Three 2 (genotype: LL-homozygous vs S-carrier) × 2 (drug group: tryp− vs placebo) × 2 (phase: acquisition vs reversal) ANOVAs examined the three response reversal error types. The ANOVA conducted on the win shift errors revealed no significant effects or interactions. The ANOVA conducted on the lose stay errors demonstrated a strong trend for a drug by genotype interaction (F(1,22)=4.06, p<0.06) (see Figure 2e). Examination of this interaction revealed a trend for LL-homozygotes who were tryptophan–depleted to commit more lose stay errors (to follow an incorrect response with negative feedback with another incorrect response to the same stimulus) than LL-homozygous participants who received placebo (F(1,10)=4.38, p=0.07). In contrast, there were no significant differences in lose stay errors between the S-carrier placebo vs tryp− groups. The ANOVA conducted on the win maintenance errors revealed a significant drug by genotype interaction (F(1,22)=7.11, p=0.01). The LL-homozygous tryptophan-depleted individuals were significantly less likely to maintain the correct response in the face of probabilistic punishment than both the S-carrier tryptophan-depleted group (F(1,10)=9.15, p<0.05) or the LL-homozygous placebo groups (F(1,10)=6.17, p<0.05) (see Figure 2f).


Here, we report the effects of TD and associations of 5-HTTLPR long and short variants on the passive avoidance and response reversal learning tasks. Passive avoidance learning requires learning to approach the ‘good’ stimuli that engender reward and avoid the ‘bad’ stimuli that engender punishment (Baxter and Murray, 2002). When we analyzed the entire cohort together, we found that participants who underwent TD committed more omission errors, or failures to respond to a rewarded stimulus, than the control group. This effect could not be ascribed to a generalized lack of responding, as tryptophan–depleted participants committed an equal number of erroneous responses to punished stimuli as compared to participants who received placebo. In contrast, when looking at the effects of TD on response reversal learning, we found no significant effects. However, when the 5-HTTLPR genotype was included as a factor in the analysis, several genotype–specific effects and genotype interactions with TD were revealed. Our results suggest that TD alters aspects of reward processing independent of 5-HTTLPR genotype, while other components of passive avoidance learning and response reversal performance during TD are influenced by 5-HTTLPR status or interactions with TD. Together these findings extend prior studies examining the affects of TD on various aspects of cognition and affect (Clark et al, 2005; Evers et al, 2005; Murphy et al, 2003; Neumeister, 2003; Park et al, 1994; Rogers et al, 1999, 2003). Additionally, and perhaps most importantly, this study demonstrates the powerful role genotypes may exert on dissociable components of cognitive and emotional tasks and on the response to pharmacologic challenges. In doing so, it suggests one potential cause for conflicting results from prior studies during TD.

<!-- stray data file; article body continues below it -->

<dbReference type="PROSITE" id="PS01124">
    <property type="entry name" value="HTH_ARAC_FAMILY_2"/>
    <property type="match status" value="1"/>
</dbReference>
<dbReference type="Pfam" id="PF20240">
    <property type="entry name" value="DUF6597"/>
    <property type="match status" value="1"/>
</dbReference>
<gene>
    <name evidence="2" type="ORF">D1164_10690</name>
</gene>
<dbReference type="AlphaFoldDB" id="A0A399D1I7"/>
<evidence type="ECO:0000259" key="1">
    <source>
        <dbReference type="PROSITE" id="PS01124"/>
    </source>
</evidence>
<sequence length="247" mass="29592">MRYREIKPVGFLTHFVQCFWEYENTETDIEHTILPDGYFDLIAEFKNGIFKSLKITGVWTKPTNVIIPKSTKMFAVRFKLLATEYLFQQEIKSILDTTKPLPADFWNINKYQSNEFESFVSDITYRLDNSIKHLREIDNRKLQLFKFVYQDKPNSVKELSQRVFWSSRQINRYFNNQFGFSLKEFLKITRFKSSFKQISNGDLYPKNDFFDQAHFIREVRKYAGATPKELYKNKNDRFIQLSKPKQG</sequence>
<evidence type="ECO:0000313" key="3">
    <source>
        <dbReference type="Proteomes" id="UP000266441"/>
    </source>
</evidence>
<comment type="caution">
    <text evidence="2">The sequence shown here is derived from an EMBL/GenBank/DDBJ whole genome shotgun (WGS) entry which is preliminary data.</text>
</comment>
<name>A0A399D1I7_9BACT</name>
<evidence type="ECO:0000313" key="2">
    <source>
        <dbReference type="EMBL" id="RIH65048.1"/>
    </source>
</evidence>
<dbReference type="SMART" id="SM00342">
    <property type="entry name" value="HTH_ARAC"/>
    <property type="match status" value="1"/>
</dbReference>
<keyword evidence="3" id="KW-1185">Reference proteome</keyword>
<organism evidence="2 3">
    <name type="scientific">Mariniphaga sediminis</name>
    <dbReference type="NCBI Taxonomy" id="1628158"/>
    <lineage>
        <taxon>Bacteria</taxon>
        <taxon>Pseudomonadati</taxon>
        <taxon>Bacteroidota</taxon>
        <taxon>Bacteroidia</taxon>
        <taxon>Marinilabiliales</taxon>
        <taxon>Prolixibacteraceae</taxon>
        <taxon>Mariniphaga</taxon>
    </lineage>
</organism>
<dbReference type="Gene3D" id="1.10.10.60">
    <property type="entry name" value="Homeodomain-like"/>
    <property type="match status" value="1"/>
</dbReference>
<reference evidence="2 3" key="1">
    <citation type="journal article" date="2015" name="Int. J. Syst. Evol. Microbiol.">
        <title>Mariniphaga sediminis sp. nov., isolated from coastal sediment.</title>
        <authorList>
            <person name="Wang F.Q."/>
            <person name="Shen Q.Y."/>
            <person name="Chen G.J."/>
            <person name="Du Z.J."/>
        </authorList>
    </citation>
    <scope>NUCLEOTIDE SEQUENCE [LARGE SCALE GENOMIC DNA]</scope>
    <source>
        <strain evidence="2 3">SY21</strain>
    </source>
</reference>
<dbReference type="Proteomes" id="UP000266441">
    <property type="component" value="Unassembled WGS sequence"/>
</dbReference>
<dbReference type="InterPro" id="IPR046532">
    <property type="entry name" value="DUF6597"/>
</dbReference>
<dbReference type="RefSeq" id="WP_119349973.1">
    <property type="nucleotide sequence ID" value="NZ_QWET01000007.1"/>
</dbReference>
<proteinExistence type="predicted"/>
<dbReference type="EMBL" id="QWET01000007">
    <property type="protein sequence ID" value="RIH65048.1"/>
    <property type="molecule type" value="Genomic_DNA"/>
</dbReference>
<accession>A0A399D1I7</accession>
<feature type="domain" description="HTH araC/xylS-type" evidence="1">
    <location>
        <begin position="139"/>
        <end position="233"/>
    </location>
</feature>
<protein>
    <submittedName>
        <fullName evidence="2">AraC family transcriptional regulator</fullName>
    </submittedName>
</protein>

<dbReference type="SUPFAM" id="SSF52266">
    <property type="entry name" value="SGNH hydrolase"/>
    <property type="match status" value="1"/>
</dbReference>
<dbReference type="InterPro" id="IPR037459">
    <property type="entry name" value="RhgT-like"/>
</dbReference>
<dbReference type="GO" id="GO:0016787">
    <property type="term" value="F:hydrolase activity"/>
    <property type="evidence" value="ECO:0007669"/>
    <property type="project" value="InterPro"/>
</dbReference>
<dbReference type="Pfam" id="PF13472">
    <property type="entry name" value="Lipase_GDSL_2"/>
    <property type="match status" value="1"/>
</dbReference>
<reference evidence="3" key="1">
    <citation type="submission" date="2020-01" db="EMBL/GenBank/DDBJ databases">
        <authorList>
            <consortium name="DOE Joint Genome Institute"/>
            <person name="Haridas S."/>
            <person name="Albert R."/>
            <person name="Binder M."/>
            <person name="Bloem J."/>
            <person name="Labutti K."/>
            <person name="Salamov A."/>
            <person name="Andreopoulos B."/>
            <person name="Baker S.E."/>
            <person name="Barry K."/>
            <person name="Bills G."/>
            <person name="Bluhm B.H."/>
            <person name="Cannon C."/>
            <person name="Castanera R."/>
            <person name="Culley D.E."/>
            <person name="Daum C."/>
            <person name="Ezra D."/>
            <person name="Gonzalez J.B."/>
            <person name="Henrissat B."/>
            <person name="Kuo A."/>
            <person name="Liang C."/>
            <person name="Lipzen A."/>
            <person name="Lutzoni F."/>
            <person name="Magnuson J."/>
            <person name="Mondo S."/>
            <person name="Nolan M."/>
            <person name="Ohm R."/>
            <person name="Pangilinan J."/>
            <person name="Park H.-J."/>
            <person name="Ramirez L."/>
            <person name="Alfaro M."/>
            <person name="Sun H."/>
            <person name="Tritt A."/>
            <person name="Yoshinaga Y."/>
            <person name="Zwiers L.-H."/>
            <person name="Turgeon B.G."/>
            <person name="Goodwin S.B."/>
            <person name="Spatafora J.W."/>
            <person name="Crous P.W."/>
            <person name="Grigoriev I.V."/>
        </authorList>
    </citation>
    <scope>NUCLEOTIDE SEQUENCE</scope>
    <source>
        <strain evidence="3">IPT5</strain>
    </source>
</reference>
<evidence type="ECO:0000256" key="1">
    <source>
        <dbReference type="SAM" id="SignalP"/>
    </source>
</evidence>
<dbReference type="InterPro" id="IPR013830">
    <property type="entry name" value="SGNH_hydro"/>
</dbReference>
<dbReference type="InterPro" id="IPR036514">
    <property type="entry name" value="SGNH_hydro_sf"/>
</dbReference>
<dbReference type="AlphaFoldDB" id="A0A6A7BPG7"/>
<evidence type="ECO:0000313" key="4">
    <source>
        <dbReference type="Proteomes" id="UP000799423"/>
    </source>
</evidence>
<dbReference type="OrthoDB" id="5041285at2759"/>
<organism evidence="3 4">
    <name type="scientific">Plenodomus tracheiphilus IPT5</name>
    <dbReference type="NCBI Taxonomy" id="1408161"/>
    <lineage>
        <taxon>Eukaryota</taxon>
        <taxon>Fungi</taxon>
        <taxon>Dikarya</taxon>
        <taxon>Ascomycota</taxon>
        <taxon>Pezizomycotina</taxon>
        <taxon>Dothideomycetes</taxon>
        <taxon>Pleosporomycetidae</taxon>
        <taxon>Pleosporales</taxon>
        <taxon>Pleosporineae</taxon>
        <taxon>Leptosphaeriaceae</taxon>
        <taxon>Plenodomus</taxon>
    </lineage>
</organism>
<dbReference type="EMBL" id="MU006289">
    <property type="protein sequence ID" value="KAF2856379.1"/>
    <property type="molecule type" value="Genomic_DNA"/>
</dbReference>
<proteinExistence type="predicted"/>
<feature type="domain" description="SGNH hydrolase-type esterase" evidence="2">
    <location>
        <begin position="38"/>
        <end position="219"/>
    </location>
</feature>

The demonstration that tryptophan–depleted participants failed to respond adequately to rewarded stimuli during the passive avoidance task is in line with prior reports that TD has effects on various types of reward related processing (Cools et al, 2005a; Murphy et al, 2003; Rogers et al, 1999). In contrast to our findings of impaired stimulus-reward reinforcement learning, we did not find any significant differences in stimulus-punishment processing between the tryptophan–depleted and control groups. Here, we have demonstrated that TD induces a dissociable effect on stimulus-reward learning vs stimulus-punishment learning. This dissociation held even when 5-HTTLPR genotype was included in the analysis. The preservation of stimulus-punishment responses is in contrast to earlier theories of a role of serotonin in the processing of aversive stimuli (cf. Rogers et al, 1999; Tye et al, 1977; Wilkinson et al, 1995). However, the absence of effects of TD on stimulus-punishment processing is in accord with other more recent reports showing no differential effects of punishment information on decision making tasks (Anderson et al, 2003; Rogers et al, 2003).